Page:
I know that most of these blogs are built around metaphors, but…
I’d like to tell you about why this particular song and dance is important to me, and what I learned from doing it with him, in particular.
It was late 1994 and I was the only employee running a fantastic charity called KEEN, who provide social and recreational activities for young people with special needs, pairing them up with a huge army of student volunteers.
At the end of every session, we would come together as one big group and do the Hokey Cokey, and, for me at least, it summed up everything that was great about the charity. Why was it so important?
You can’t take it seriously – there’s no way you can look cool while shaking different parts of your body around, but for me that was kind of the point. We were all looking pretty silly together.
It’s easy – Hard to make it look good, maybe, but it was so simple that every one in the room, no matter what their disability, was able to take part in some way. It was about participation, eye contact and smiling.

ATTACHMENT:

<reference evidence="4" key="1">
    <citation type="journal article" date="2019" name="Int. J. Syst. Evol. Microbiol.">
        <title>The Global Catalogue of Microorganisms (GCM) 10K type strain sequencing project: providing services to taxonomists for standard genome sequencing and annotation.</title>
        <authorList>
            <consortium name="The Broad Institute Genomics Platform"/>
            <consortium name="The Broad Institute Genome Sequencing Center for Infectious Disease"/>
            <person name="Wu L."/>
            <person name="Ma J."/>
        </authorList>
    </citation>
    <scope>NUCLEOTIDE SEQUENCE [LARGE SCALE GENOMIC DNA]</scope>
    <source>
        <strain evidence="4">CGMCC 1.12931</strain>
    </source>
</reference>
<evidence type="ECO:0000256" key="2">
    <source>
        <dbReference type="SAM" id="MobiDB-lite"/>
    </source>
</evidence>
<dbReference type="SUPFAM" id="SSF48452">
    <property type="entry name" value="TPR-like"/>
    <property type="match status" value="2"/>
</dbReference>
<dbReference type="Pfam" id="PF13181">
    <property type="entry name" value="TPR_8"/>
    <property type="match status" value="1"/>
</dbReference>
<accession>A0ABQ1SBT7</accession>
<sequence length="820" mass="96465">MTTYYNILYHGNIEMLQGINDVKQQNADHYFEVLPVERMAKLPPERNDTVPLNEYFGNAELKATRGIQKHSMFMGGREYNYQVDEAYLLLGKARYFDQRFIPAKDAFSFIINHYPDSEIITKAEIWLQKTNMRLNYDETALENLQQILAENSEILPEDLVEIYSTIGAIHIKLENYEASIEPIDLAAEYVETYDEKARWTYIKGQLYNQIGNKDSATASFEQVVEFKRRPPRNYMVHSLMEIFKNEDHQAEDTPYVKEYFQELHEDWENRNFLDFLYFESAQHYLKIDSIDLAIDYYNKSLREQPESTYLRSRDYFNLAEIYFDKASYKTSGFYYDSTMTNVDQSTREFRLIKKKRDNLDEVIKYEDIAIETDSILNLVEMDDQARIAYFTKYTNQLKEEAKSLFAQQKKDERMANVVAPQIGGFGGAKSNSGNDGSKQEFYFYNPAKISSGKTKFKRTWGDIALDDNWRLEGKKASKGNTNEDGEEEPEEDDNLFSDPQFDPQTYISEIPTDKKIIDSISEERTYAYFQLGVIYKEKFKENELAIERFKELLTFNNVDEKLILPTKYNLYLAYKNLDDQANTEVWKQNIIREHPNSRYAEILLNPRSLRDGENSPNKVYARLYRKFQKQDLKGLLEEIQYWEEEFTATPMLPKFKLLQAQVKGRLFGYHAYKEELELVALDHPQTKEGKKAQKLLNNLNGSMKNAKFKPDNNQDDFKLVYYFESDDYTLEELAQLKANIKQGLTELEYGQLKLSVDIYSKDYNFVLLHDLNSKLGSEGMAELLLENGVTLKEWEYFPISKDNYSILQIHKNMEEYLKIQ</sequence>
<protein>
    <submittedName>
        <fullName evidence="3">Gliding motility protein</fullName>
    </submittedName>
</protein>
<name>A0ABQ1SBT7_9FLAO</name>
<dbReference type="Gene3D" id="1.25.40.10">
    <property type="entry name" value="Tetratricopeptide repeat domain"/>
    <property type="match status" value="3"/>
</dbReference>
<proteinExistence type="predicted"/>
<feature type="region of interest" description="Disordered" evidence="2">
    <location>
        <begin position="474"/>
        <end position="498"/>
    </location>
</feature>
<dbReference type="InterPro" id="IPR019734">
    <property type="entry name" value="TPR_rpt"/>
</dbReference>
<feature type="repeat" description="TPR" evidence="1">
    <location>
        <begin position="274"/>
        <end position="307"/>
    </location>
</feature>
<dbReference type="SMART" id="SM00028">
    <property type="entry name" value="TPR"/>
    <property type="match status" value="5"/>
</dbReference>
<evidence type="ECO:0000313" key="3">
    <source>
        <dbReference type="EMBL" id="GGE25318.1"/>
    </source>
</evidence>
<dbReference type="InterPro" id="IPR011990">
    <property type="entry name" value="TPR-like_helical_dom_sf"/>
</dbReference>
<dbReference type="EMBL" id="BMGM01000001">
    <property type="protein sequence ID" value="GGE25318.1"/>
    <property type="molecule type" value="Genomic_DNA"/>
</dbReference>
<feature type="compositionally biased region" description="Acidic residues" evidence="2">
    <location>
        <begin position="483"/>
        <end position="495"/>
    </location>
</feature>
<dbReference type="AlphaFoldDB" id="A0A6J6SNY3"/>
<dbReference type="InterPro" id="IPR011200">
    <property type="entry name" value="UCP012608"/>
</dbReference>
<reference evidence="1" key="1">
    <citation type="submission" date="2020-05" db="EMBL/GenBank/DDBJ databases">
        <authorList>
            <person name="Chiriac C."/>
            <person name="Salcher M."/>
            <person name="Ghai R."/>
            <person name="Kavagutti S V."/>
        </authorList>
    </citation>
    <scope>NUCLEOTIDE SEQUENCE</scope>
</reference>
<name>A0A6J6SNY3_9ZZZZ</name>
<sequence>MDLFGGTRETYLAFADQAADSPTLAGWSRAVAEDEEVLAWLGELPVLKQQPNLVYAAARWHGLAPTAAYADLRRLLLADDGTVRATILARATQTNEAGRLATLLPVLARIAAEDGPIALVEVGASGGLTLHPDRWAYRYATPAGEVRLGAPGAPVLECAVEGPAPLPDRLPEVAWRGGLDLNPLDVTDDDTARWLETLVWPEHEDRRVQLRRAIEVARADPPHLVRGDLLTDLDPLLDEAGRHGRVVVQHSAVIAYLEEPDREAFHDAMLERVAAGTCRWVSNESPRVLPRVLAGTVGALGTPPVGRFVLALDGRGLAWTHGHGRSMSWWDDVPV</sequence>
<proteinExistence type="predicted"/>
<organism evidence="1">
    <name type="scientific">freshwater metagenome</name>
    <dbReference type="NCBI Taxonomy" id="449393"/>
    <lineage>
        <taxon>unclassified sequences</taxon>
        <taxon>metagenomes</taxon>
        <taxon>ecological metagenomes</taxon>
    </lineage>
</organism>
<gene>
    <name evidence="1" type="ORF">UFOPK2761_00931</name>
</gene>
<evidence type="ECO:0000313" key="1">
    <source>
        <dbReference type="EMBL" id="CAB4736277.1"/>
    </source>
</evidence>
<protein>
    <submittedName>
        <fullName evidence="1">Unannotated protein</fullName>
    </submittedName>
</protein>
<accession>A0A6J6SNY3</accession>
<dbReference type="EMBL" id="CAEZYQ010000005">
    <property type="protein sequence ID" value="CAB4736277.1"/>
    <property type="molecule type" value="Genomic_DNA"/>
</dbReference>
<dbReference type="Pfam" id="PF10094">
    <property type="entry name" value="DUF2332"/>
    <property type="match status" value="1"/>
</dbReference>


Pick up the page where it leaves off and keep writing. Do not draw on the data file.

We always did it – from the Hokey Cokey, I learned the importance of routine. It was something we always did. It was our thing. I learned that organisational pride can come from the oddest of activities.
And then one day Archbishop Desmond Tutu came to visit us.
But he didn’t stand on the side and watch, like a visiting dignitary. No, he put the charity’s T-shirt on over his robes and joined in. That’s me in the green sweatshirt next to him.
And I felt proud. Proud that someone famous and important was doing our thing. On a level with us.
Doing the Hokey Cokey with Archbishop Desmond Tutu taught me that we should never take ourselves too seriously. Nobody is too important to participate in anything.
And that you should always put your whole self in.